A designated paddling trail between Haydorn Lane and Tuzigoot Bridge is 7 miles long and has many access points where you can launch your board and paddle downstream.
As you paddle down the river lined with vegetation and rocky cliffs, you can catch glimpses of the river’s growing otter population among other wildlife species that call the river home.
Experienced paddlers can head to Verde Falls rapids to take on some of the river’s whitewater.
In 1927, the Apache Lake was formed after completing the Horse Mesa Dam, and both motorized and non-motorized boats can enjoy the breathtaking canyon walls surrounding the flat blue waters down below.
Fishing for trout, bass, and catfish is extremely popular at Apache, and paddle boarders can launch their SUPs from the Burnt Corral Recreation Site and Apache Lake Marina.
Roosevelt Lake was created as part of the Salt River dam and has calm waters throughout the year, which are great for new paddlers.
During the fall and winter months, migratory birds like Canada geese, bald eagles, and osprey can regularly be spotted flying above the waters and resting in the nearby trees.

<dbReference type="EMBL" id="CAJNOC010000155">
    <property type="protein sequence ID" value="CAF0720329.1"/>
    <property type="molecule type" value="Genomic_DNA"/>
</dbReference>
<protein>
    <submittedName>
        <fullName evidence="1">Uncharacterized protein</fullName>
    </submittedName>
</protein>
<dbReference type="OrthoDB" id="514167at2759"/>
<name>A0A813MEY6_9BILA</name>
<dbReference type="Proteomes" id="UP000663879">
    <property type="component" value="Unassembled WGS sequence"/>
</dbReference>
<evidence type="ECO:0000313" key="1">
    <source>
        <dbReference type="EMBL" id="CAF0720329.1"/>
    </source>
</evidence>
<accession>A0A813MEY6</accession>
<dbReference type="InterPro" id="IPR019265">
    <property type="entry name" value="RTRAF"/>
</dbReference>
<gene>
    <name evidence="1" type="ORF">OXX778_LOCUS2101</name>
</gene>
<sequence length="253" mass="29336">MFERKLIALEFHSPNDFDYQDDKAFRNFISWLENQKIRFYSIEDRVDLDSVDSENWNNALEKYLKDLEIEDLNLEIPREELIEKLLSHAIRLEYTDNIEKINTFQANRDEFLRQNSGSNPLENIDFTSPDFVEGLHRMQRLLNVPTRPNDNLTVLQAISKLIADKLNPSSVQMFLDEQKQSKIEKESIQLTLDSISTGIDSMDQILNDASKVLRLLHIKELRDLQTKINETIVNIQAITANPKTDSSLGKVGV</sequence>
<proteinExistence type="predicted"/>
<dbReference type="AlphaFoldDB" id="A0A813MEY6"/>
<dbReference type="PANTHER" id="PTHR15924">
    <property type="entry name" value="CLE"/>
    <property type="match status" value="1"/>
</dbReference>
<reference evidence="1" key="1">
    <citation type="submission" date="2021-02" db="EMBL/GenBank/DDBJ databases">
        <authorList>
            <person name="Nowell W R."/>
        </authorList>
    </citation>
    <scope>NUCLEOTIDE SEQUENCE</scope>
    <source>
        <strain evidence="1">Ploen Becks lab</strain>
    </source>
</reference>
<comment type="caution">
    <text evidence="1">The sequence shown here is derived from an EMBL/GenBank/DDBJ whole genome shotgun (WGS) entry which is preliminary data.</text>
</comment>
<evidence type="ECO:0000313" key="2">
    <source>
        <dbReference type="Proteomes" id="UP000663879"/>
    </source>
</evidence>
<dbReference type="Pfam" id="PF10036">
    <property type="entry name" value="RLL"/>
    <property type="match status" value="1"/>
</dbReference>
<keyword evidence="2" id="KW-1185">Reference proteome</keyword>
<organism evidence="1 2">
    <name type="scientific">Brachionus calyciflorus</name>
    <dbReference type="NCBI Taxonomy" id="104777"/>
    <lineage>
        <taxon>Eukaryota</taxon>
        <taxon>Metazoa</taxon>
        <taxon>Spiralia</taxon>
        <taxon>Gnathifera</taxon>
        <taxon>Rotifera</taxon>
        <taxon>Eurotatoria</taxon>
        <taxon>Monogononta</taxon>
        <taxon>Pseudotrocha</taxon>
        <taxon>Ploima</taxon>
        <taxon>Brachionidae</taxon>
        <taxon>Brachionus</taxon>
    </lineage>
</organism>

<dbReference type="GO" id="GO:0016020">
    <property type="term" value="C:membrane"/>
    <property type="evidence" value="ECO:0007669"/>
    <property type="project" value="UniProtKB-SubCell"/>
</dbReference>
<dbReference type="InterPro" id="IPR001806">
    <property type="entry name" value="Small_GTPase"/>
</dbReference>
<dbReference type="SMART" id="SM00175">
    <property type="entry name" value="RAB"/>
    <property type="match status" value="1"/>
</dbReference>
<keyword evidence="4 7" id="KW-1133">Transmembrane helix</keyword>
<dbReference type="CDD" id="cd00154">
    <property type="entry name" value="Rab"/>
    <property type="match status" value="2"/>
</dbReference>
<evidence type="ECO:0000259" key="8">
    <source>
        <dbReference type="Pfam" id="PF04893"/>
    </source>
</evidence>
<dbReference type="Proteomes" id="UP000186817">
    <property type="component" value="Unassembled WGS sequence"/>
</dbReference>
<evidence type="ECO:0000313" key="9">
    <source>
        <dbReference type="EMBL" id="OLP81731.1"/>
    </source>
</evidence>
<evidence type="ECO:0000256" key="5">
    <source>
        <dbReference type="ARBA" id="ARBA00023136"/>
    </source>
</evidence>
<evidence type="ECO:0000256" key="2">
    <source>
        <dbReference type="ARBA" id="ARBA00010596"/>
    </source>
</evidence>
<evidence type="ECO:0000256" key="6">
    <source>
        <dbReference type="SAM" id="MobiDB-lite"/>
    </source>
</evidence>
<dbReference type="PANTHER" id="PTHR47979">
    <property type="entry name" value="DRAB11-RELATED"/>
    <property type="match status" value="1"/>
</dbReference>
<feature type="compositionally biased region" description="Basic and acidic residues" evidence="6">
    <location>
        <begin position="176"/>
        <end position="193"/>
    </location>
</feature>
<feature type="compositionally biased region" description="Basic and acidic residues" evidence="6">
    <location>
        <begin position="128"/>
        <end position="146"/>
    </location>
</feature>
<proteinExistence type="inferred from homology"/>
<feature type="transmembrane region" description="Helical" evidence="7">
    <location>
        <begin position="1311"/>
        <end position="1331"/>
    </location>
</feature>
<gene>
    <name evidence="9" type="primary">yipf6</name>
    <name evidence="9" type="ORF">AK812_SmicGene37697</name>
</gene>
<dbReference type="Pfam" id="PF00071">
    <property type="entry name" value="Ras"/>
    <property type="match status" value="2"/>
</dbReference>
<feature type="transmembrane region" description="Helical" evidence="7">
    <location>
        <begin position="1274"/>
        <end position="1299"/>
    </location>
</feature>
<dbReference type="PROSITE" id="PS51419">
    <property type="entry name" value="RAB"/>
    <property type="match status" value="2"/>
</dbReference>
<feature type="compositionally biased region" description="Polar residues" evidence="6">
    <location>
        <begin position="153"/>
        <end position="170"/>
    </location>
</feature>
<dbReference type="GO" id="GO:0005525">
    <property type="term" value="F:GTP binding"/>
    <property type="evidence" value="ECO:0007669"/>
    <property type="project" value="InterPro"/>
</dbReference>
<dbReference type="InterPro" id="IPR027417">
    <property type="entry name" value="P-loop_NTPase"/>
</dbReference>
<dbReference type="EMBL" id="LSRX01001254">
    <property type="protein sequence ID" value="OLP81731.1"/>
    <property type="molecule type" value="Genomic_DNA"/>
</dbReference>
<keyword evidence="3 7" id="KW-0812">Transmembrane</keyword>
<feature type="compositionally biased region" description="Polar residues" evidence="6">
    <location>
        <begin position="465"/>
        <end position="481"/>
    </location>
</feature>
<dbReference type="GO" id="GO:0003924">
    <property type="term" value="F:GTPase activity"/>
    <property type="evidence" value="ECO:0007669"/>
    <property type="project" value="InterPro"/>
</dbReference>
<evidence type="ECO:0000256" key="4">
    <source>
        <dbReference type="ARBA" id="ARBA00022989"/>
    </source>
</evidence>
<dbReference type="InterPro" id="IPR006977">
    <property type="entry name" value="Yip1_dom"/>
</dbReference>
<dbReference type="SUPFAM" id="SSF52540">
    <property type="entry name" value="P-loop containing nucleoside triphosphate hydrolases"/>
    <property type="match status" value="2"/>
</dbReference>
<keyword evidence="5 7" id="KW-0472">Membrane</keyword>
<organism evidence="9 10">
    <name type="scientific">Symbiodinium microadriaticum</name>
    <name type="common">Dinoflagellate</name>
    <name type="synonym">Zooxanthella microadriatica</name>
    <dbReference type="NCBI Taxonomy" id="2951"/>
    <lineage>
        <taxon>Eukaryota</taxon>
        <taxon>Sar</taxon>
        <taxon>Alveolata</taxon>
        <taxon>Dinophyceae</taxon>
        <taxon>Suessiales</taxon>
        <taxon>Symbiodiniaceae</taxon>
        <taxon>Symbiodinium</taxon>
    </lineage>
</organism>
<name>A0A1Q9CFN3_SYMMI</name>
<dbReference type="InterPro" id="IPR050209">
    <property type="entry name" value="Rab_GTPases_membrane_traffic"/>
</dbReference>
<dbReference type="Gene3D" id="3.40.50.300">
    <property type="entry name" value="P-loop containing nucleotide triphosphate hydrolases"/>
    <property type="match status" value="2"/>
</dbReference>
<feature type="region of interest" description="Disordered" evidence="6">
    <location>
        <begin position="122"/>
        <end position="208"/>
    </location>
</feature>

Fishing and water sports of all kinds are popular on the lake, and campgrounds fill up quickly in the summer months. You can find easy access to the water at the boat ramp next to the Schoolhouse Point or Grapevine Point and Windy Hill.
Although Arizona is vastly made up of desert, many paddle destinations throughout the state are 100% worth visiting. Some of these places include:
You can paddle on both the Lower and Upper Salt River, but the conditions between the two differ immensely.
The Lower Salt River is great for beginners and young paddlers as the waters are relatively flat and slow-moving all year round.
The Upper Salt River, on the other hand, especially in the summer, sees rapids and fast-moving water that is controlled by the Stewart Mountain Dam.
If you choose to paddle down the Lower Salt River, there is a popular stretch of water from the Water Users’ Recreation Area to Granite Reef that takes roughly 4 - 5 hours to paddle.
Launch your board from Coon Bluff or Phon D Sutton for faster rapids in the Upper Salt River.
Arizona is home to a selection of waterways, most of which are surrounded by red-rock canyons and cacti. You can also find faster moving waters throughout the state, and some of the most popular and best places to paddle board in Arizona include: